A History of Printing in Colonial Maryland
Association of Antiquarian Booksellers, item No. 895 is an edition of Jones, S., The Most Important Qustion,
What is Truth, printed by William Parka at Ludlow in Shropshire, England, in 1719-20. The editor of the cata-
logue has appended this note: "The first book printed at Ludlow. The printer afterwards emigrated to America
and started printing at Annapolis." Immediately after perusing this entry, the author began a search in avail-
able histories of Ludlow and Shropshire for verification of the statement as to the identity of William Parks of
Ludlow and Annapolis, but in the short time at his disposal secured no definite information. He discovered,
however, that at * short distance from the town of Oswestry in Shropshire there is a celebrated "half-timbered"
mansion known as "Park Hall," and that there is another "Park Hall" in Bitterley near Ludlow. Recalling, as is
stated in this narrative, that on April 19, 1731, a tract known as "Park Hall" was surveyed in Maryland for
William Parks, and knowing the tendency of the colonial American to name hb tract after some English estate
dear or familiar to him, he felt that he was in the way of throwing light of an interesting nature on the early life
of this emigrant printer. Through the kindness of the New England Historic Genealogical Society, examination
WM made of the parish registers of Oswestry in the Shropshire Parish Register Society (Diocese of St. Asaph
series), but with negative results, except to show that Parks was a common name in that neighborhood, as it
seems to have been also in the neighborhood of Bitterley.
This evidence is so slender in amount and character that the author hesitates to add to it more of the same
nature, but the fact that among the slaves left by William Parks was a negro man named "Ludlow" seems to
have sufficient significance to justify its inclusion among the other indications of the identity of William Parks,
printer of Annapolis, Maryland, and William Parks, printer of Ludlow, England
Through Messrs. B. F. Stevens & Brown of London the following additional information has been received
concerning William Parks, the first printer of Ludlow, England: The Rev. W. G. D. Fletcher, Honorary Secre-
tary of the Shropshire Parish Register Society, writes that the Ludlow Parish Register records the baptism on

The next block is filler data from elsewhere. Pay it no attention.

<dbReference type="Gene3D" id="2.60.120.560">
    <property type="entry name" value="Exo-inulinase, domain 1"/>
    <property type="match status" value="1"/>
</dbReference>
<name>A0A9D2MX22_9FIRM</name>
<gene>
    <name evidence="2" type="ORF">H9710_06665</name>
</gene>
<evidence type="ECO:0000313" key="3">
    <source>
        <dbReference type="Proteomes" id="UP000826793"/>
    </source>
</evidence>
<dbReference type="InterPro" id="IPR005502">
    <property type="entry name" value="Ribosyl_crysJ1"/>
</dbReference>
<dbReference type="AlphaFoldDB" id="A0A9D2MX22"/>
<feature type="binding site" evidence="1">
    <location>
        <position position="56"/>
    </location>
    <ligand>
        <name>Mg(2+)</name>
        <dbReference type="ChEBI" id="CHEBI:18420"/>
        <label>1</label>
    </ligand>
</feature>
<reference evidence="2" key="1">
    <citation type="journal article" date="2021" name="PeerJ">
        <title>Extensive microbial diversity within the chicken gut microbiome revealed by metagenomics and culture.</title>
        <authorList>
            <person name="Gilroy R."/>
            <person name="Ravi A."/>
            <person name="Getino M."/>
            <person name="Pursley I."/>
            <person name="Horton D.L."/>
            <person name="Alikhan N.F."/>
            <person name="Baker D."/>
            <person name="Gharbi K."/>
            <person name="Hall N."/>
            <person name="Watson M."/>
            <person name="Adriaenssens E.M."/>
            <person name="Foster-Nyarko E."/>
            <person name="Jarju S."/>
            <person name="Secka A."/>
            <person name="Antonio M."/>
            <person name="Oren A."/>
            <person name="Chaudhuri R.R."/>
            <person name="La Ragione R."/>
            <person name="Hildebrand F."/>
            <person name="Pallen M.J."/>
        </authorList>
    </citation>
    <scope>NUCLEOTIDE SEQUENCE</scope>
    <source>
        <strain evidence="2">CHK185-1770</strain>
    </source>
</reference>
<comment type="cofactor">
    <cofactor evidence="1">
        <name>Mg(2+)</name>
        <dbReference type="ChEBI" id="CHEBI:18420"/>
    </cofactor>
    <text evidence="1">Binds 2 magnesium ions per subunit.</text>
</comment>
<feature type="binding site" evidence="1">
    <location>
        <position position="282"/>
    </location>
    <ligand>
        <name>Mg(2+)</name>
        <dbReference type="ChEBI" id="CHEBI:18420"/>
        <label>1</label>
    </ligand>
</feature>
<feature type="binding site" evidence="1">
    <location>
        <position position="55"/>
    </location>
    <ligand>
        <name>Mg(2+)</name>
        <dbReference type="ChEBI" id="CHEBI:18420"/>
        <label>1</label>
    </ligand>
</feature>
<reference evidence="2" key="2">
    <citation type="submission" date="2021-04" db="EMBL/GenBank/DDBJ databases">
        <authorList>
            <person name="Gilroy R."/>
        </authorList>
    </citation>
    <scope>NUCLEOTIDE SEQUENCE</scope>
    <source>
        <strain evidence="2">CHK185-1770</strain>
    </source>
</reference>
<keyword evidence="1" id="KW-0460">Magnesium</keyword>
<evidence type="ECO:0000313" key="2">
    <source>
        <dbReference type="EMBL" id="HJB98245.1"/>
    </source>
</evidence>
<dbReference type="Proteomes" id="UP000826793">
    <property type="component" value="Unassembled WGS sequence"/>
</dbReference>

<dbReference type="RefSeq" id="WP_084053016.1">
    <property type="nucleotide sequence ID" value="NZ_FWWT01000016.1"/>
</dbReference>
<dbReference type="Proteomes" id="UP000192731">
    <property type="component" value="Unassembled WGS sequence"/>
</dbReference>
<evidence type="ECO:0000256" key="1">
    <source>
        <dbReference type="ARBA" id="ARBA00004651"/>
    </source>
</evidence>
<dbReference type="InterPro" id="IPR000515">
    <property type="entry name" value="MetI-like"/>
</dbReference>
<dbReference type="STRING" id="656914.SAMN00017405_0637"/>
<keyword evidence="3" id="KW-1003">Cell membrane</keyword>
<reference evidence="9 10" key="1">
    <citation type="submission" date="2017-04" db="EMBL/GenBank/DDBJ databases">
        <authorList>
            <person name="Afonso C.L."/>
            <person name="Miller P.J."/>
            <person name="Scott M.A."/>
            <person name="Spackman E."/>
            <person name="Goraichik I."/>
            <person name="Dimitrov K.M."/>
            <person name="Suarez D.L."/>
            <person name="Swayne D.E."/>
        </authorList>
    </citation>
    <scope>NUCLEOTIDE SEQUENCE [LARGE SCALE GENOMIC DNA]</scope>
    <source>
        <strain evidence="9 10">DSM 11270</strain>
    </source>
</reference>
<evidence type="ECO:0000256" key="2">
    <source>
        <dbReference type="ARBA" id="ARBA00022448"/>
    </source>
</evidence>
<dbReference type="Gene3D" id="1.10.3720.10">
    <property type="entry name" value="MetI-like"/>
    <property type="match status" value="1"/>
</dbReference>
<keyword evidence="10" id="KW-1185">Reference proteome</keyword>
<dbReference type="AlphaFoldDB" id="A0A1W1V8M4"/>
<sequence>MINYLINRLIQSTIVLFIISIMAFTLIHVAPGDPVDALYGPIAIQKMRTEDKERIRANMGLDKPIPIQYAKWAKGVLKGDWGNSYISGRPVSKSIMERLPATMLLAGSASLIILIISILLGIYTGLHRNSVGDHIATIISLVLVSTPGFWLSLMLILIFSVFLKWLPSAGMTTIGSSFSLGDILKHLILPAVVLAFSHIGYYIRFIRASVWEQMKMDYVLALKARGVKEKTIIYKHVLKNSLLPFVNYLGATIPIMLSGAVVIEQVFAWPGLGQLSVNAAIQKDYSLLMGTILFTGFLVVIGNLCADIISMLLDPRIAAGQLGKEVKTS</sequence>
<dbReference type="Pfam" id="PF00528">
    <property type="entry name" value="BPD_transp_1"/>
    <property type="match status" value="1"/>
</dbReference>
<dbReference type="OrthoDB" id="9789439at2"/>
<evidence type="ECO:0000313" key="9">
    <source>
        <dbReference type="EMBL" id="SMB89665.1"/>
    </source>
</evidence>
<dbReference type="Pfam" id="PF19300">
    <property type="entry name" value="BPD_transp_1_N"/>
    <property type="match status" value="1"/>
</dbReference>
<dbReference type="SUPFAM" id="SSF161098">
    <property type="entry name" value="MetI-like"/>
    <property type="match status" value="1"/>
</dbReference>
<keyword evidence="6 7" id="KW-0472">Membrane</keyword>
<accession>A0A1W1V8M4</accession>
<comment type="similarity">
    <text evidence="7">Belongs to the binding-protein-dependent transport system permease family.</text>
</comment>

March 20, 1719/20 of "William, son of William Parks and Elianor." This was doubtless the son of William Parks
the Ludlow printer. The connection which this entry provides between William Parks of Ludlow and William
Parks of Annapolis lies in the name of the wife, which is given as Eleanor in the will of the Maryland and Vir-
ginia printer (Wills and Inventories, 20:183, 1746-1759 in Court House, Yorktown, Va., dated March 30, 1750.)
No son WAS mentioned in this will. Mr. Fletcher communicated the matter of the inquiry to Henry T. Weyman,
Esq. F. S. A. of Fishmore Hall, Ludlow, who transmitted to him in reply some interesting facts as to the activi-
ties of William Parks of Ludlow. Mr. Weyman writes in reference to this Parks that he was the publisher of the first
newspaper of Ludlow, probably the first in Shropshire, entitled "The Ludlow Post-Man. Or the Weekly Jour-
nal" Some copies of this newspaper are in the British Museum and a reproduction of the first page of its first
issue was printed in Cassell's Family Magazine in October 1896, p. 885. In this reproduction of No. 1, the date of
publication is given as Friday, October 9, 1719, and the introductory address of its publisher is signed "Typogra-
pher." One familiar with Park's Maryland Gazette, seeing this reproduction, will notice immediately the similar-
ity in the arrangement of the two headings; that is, the title centered between two decorative and symbolical
woodcuts, representing Neptune and Mercury in the Maryland Gazette, a mounted postman and the arms of
Ludlow in the Ludlow Post-Man. The imprint of this journal is "Ludlow published by William Parkes." Mr.
Weyman refers to an announcement by W. Parkes in 1720 of the forthcoming publication by him of a "Prospect
of the Demi Collegiate Church of Ludlow," price one shilling.
In an article on "English Provincial Presses" (part 3) in Bibliographica, vol. 2, pp. 301-303, W. H. Allnutt
discussing Parks's Ludlow press adds the following note: "William Parks afterwards printed at Hereford and
Reading, emigrated to America, died on his return voyage to England, and was buried at Gosport, April 1, 1750."
Under the heading "Hereford'* and the date 1721, Mr. Allnutt gives the following title: Pascha, or Dr. Prideaux's
vindication of the Rule and Table f or finding Easter... briefly examined. By a Well-Wisher to the Starry Science
... Hereford: Printed by Will. Parks. (1721). 8vo. [Bodl.J; and under the heading "Reading," date 1723, he re-
cords the tide of Parka's second newspaper venture; namely, "Vol. i. Numb. I. The Reading Mercury, or Weekly
Entertainer. Monday July 8, 1723. Reading: Printed by W. Parks, and D. Kinnier, next Door to the Saracen's-
head, in High-street 410. [Nos. 1-8 in the Bodleian Library.]"
The author regrets the fragmentary form in which the information in the above paragraphs has been con-
veyed to his readers, but the exigencies of the situation permitted no other method. He is conscious that in this
note there is to be found no legal proof of the identity of William Parks of Ludlow, Hereford and Reading with
William Parks of Annapolis and Williamsburg, but he believes that taken together the several facts act forth
above justify one in thinking of the Annapolis printer as "William Parks, printer and journalist of Ludlow,
Hereford, Reading, Annapolis and Willlamsburg."